Let’s Talk About Saggy Pants

Telling male students of color to pull up their sagging pants is almost reflexive for some teachers. But what are the deeper implications of this practice?


When I was in 9th grade, I wanted a pair of JNCO jeans. If you don’t know what JNCO jeans were, count yourself lucky. They were jeans with absurdly wide leg openings – some as wide as the waistline itself – and pockets large enough to carry around a good-sized dog. They were, in a word, ridiculous. (Seriously, you should probably Google Image search them right now just to jog your memory back to that dark place in the 90’s where JNCOs reside.)

But, my friends were wearing them, I liked my friends, and I wanted my friends to like me. Ipso facto, I wanted a pair of JNCOs.

I asked my mom, and my mom, understandably, said no. But, after much pleading, she relented to buying me a pair of toned-down JNCOs, i.e. a pair with leg openings that weren’t as wide as manhole covers (thank you, Mom). She did this not because I wore her down – although I’m sure I worked hard at that – but because she was probably wise enough to see that it wasn’t about the foolish-looking jeans – it was about being young and trying to fit in.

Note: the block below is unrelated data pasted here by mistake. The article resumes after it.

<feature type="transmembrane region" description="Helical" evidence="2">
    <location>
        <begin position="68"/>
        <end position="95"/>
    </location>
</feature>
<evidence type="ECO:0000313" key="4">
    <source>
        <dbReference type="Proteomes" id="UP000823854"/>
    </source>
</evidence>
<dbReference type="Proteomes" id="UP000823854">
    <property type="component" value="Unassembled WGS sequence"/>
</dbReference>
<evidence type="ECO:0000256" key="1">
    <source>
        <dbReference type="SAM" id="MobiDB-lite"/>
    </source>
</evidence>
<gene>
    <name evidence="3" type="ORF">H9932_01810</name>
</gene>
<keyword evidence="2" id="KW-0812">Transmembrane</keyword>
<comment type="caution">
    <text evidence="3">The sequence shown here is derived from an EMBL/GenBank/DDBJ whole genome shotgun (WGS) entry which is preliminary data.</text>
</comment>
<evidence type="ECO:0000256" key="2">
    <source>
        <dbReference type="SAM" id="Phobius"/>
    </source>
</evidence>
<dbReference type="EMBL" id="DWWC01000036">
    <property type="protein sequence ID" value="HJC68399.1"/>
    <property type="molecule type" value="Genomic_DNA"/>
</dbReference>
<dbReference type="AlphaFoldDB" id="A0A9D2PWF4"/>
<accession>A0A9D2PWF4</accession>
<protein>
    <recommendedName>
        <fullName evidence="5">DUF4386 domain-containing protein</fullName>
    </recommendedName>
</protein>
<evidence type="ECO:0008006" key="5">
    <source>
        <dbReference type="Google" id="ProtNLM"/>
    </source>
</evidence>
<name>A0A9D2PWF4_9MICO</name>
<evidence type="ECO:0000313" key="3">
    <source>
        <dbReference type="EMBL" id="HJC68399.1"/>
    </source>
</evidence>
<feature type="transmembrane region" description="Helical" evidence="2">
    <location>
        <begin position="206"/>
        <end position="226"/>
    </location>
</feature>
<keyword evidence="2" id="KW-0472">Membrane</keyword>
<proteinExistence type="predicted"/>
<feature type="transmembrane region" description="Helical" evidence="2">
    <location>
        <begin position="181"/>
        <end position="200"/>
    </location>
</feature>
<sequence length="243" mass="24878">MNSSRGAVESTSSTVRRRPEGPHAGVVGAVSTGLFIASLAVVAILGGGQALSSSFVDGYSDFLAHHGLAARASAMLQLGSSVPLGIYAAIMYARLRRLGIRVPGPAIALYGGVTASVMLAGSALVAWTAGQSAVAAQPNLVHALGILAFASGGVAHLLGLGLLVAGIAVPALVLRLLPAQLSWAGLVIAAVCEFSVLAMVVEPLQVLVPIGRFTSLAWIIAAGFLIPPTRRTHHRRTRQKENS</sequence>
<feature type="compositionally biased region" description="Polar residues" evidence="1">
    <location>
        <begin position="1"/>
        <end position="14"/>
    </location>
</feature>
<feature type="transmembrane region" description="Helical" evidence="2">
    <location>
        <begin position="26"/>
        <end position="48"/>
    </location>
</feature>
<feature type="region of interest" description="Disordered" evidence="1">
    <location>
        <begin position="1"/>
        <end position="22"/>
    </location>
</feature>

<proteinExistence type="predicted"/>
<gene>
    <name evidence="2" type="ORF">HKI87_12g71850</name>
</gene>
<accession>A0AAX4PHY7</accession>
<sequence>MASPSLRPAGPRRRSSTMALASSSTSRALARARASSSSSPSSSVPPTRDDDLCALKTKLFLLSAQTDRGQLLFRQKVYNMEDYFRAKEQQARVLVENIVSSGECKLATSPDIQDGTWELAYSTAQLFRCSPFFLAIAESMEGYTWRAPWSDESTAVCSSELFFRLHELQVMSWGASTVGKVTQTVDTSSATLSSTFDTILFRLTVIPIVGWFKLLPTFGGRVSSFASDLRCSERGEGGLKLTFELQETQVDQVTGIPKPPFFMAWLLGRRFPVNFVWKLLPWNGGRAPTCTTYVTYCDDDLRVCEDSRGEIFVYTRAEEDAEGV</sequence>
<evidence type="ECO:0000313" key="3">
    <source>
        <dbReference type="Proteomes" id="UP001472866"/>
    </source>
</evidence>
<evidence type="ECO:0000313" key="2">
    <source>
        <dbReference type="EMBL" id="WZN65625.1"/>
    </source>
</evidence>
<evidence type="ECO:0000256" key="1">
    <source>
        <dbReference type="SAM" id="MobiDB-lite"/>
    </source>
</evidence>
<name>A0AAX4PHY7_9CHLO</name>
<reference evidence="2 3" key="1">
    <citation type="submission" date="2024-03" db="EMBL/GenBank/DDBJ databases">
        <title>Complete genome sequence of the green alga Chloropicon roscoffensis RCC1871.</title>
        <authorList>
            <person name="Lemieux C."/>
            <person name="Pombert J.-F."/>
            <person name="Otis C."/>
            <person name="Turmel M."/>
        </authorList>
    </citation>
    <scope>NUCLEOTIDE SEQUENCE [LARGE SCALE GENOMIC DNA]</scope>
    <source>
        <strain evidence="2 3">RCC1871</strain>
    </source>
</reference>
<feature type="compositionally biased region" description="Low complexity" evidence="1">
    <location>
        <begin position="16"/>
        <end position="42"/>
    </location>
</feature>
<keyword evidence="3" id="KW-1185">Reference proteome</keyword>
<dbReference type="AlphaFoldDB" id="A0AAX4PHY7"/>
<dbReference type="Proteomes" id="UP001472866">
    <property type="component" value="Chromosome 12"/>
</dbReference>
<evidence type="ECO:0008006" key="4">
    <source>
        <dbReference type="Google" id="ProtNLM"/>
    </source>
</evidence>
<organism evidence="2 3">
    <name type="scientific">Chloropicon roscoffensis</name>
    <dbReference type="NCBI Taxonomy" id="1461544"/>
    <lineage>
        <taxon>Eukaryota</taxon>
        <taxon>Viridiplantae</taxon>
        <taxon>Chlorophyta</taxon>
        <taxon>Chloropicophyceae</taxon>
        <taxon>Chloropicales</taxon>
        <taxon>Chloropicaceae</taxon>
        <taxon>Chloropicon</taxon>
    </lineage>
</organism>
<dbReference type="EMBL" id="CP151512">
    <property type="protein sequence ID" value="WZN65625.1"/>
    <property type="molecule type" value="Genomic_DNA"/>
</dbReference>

I see London, I see France…

Which brings us to a popular trend in jeaning today: sagging – the practice of wearing one’s jeans beneath the waistline and revealing a little – or a lot – of one’s underwear. It’s primarily popular among young, urban, African-American males, and many municipalities and schools have sought to ban it – sometimes to draconian extents.


But just like the JNCOs and me, sagging pants are a stylistic choice. What we should see when we see a pair of low-slung jeans is not some affront to our notions of decency. What we should see is a kid trying to fit in. Trying to find their identity. Trying to figure out their place in the world. And yes, trying to do all these things by giving the world a peek at their undies.